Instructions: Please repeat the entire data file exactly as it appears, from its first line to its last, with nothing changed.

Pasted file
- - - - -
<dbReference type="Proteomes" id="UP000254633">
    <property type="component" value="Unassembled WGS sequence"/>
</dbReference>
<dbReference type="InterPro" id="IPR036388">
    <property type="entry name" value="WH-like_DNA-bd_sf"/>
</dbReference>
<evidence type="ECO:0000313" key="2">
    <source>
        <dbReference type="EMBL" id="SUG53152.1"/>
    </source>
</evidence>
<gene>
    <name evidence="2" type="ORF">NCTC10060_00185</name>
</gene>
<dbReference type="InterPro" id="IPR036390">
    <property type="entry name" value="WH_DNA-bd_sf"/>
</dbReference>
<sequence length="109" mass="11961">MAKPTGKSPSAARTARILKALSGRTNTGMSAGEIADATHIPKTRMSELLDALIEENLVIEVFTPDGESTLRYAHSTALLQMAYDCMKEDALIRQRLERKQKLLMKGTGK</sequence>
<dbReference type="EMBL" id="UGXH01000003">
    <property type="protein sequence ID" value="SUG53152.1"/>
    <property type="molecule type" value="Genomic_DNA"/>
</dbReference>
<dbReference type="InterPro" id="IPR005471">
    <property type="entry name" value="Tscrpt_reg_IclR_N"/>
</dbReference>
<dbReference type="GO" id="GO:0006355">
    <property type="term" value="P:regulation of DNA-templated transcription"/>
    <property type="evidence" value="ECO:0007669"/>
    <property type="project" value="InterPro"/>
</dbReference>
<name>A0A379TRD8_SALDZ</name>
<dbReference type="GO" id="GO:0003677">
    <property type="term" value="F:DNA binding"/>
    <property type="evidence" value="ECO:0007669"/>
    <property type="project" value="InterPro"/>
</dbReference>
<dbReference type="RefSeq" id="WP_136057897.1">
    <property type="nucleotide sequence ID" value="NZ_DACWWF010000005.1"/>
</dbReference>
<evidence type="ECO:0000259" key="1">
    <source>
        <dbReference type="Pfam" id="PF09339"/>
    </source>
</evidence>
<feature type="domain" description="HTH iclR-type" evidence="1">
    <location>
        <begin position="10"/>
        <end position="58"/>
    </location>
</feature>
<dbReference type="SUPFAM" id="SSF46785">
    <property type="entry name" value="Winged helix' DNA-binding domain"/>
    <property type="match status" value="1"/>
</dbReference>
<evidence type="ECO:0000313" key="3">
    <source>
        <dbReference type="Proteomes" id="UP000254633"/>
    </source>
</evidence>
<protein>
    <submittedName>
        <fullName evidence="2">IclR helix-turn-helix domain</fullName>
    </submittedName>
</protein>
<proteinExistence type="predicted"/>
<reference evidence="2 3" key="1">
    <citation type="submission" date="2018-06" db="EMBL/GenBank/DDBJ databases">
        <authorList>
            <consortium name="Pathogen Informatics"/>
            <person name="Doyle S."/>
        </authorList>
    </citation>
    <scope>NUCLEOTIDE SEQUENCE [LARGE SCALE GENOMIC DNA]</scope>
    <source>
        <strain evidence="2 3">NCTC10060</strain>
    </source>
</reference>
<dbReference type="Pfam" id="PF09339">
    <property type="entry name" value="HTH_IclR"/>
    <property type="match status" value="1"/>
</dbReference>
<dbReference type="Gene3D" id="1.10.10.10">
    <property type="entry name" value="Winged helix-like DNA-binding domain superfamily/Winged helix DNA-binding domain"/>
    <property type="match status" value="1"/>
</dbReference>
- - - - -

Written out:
<dbReference type="Proteomes" id="UP000254633">
    <property type="component" value="Unassembled WGS sequence"/>
</dbReference>
<dbReference type="InterPro" id="IPR036388">
    <property type="entry name" value="WH-like_DNA-bd_sf"/>
</dbReference>
<evidence type="ECO:0000313" key="2">
    <source>
        <dbReference type="EMBL" id="SUG53152.1"/>
    </source>
</evidence>
<gene>
    <name evidence="2" type="ORF">NCTC10060_00185</name>
</gene>
<dbReference type="InterPro" id="IPR036390">
    <property type="entry name" value="WH_DNA-bd_sf"/>
</dbReference>
<sequence length="109" mass="11961">MAKPTGKSPSAARTARILKALSGRTNTGMSAGEIADATHIPKTRMSELLDALIEENLVIEVFTPDGESTLRYAHSTALLQMAYDCMKEDALIRQRLERKQKLLMKGTGK</sequence>
<dbReference type="EMBL" id="UGXH01000003">
    <property type="protein sequence ID" value="SUG53152.1"/>
    <property type="molecule type" value="Genomic_DNA"/>
</dbReference>
<dbReference type="InterPro" id="IPR005471">
    <property type="entry name" value="Tscrpt_reg_IclR_N"/>
</dbReference>
<dbReference type="GO" id="GO:0006355">
    <property type="term" value="P:regulation of DNA-templated transcription"/>
    <property type="evidence" value="ECO:0007669"/>
    <property type="project" value="InterPro"/>
</dbReference>
<name>A0A379TRD8_SALDZ</name>
<dbReference type="GO" id="GO:0003677">
    <property type="term" value="F:DNA binding"/>
    <property type="evidence" value="ECO:0007669"/>
    <property type="project" value="InterPro"/>
</dbReference>
<dbReference type="RefSeq" id="WP_136057897.1">
    <property type="nucleotide sequence ID" value="NZ_DACWWF010000005.1"/>
</dbReference>
<evidence type="ECO:0000259" key="1">
    <source>
        <dbReference type="Pfam" id="PF09339"/>
    </source>
</evidence>
<feature type="domain" description="HTH iclR-type" evidence="1">
    <location>
        <begin position="10"/>
        <end position="58"/>
    </location>
</feature>
<dbReference type="SUPFAM" id="SSF46785">
    <property type="entry name" value="Winged helix' DNA-binding domain"/>
    <property type="match status" value="1"/>
</dbReference>
<evidence type="ECO:0000313" key="3">
    <source>
        <dbReference type="Proteomes" id="UP000254633"/>
    </source>
</evidence>
<protein>
    <submittedName>
        <fullName evidence="2">IclR helix-turn-helix domain</fullName>
    </submittedName>
</protein>
<proteinExistence type="predicted"/>
<reference evidence="2 3" key="1">
    <citation type="submission" date="2018-06" db="EMBL/GenBank/DDBJ databases">
        <authorList>
            <consortium name="Pathogen Informatics"/>
            <person name="Doyle S."/>
        </authorList>
    </citation>
    <scope>NUCLEOTIDE SEQUENCE [LARGE SCALE GENOMIC DNA]</scope>
    <source>
        <strain evidence="2 3">NCTC10060</strain>
    </source>
</reference>
<dbReference type="Pfam" id="PF09339">
    <property type="entry name" value="HTH_IclR"/>
    <property type="match status" value="1"/>
</dbReference>
<dbReference type="Gene3D" id="1.10.10.10">
    <property type="entry name" value="Winged helix-like DNA-binding domain superfamily/Winged helix DNA-binding domain"/>
    <property type="match status" value="1"/>
</dbReference>